tin resistance
Insulin is an anorexigenic hormone produced by the pancreas that regulates long-term patterns of food intake
Evidently, feeding is a complex process regulated by many hormones. Researchers are still in the process of finding out how
we can use them to tackle issues such as obesity
Eating Disorders: Anorexia & Bulimia
What is Anorexia Nervosa?
What is Bulimia Nervosa?
Gender ratios
Hormonal factors affecting gender ratios
Environmental factors affecting gender ratios
Anorexia Nervosa: DSM IV Criteria
Refusal to maintain body weight at or above a minimally normal weight for age and height
Intense fear of gaining weight or becoming fat, even though underweight
Disturbance in the way in which one’s body weight or shape is experienced, undue influence of body weight or shape on
self-evaluation, or denial of the seriousness of the current low body weight
In postmenarcheal females, amenorrhea, i.e., the absence of at least three consecutive menstrual cycles
Anorexia Nervosa: The Facts
Symptoms associated with AN seem to have existed as far back as the 1600s
Individuals with AN tend to be highly perfectionist
Only psychiatric disorder in the DSM-IV that requires an endocrine dysfunction as criteria for diagnosis (menstrual abnormal-
ities)
10% diagnosed die
Alterations Observed in Anorexia Nervosa:
Hypogonadism
Amenorrhea
Oligomenorrhea (irregular menstrual cycles)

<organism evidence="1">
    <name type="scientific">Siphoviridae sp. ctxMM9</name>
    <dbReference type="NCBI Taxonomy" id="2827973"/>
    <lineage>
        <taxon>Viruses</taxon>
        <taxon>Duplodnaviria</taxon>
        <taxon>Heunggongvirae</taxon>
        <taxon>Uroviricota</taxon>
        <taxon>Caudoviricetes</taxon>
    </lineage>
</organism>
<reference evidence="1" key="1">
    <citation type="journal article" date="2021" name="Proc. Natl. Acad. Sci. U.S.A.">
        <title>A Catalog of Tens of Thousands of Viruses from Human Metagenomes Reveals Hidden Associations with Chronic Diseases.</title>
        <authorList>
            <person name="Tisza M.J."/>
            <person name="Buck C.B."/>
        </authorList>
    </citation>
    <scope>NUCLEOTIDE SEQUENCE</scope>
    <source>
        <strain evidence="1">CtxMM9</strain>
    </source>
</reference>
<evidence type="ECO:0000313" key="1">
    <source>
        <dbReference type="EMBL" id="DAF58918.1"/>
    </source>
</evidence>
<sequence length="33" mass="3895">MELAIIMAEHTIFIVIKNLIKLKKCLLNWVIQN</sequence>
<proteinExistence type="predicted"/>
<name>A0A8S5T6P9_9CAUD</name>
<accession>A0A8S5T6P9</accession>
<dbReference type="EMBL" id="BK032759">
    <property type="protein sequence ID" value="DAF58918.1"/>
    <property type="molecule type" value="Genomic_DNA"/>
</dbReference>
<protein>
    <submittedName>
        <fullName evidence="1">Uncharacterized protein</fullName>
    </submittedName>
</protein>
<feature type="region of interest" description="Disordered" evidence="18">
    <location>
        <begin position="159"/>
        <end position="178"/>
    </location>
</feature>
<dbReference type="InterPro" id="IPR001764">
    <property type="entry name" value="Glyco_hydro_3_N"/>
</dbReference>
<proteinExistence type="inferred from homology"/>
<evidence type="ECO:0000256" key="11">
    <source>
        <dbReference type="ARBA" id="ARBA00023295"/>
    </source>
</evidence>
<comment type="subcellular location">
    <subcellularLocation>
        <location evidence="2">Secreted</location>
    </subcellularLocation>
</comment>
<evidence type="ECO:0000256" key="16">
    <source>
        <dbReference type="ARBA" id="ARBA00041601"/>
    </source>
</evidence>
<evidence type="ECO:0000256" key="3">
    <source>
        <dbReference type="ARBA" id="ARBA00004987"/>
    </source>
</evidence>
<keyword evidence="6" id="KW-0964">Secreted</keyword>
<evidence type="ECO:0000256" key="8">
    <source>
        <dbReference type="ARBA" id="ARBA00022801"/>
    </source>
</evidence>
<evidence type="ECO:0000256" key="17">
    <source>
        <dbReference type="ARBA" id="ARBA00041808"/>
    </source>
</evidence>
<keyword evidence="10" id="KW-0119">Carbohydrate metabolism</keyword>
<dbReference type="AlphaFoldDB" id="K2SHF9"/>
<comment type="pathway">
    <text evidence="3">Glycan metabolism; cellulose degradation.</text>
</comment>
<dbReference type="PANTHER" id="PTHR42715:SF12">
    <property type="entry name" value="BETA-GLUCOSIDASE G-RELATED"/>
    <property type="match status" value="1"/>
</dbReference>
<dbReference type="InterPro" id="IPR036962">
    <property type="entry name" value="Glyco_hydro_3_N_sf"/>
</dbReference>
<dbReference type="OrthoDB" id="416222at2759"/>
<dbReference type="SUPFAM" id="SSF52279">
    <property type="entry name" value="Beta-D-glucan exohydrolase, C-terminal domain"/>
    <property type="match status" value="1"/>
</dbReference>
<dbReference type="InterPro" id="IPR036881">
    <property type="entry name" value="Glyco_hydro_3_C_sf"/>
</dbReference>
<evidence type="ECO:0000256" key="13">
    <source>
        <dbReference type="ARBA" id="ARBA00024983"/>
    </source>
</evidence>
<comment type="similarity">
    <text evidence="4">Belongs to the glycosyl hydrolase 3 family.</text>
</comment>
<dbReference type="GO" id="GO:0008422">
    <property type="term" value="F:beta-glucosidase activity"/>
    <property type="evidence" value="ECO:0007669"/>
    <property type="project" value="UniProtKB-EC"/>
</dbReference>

Delayed puberty
Hypercortisolism (elevated cortisol)
Increased CRH in the CNS
Increased Basal/Pulsatile GnRH secretion
Increased Osteoporosis
Lower circulating leptin levels
Decreased Insulin secretion
Increased vasopressin in the CNS
Altered Melatonin levels
Bulimia Nervosa: DSM IV Criteria
Recurrent episodes of binge eating characterized by both:
Eating in a discrete period of time (e.g., within any 2-hour period), an amount of food that is definitely larger than most
people would eat during a similar period of time and under similar circumstances
A sense of lack of control over eating during the episode, defined by a feeling that one cannot stop eating or control
what or how much one is eating
Recurrent inappropriate compensatory behaviour to prevent weight gain
Self-induced vomiting
Misuse of laxatives, diuretics, enemas, or other medications
Fasting
Excessive exercise
Clinical Correlates: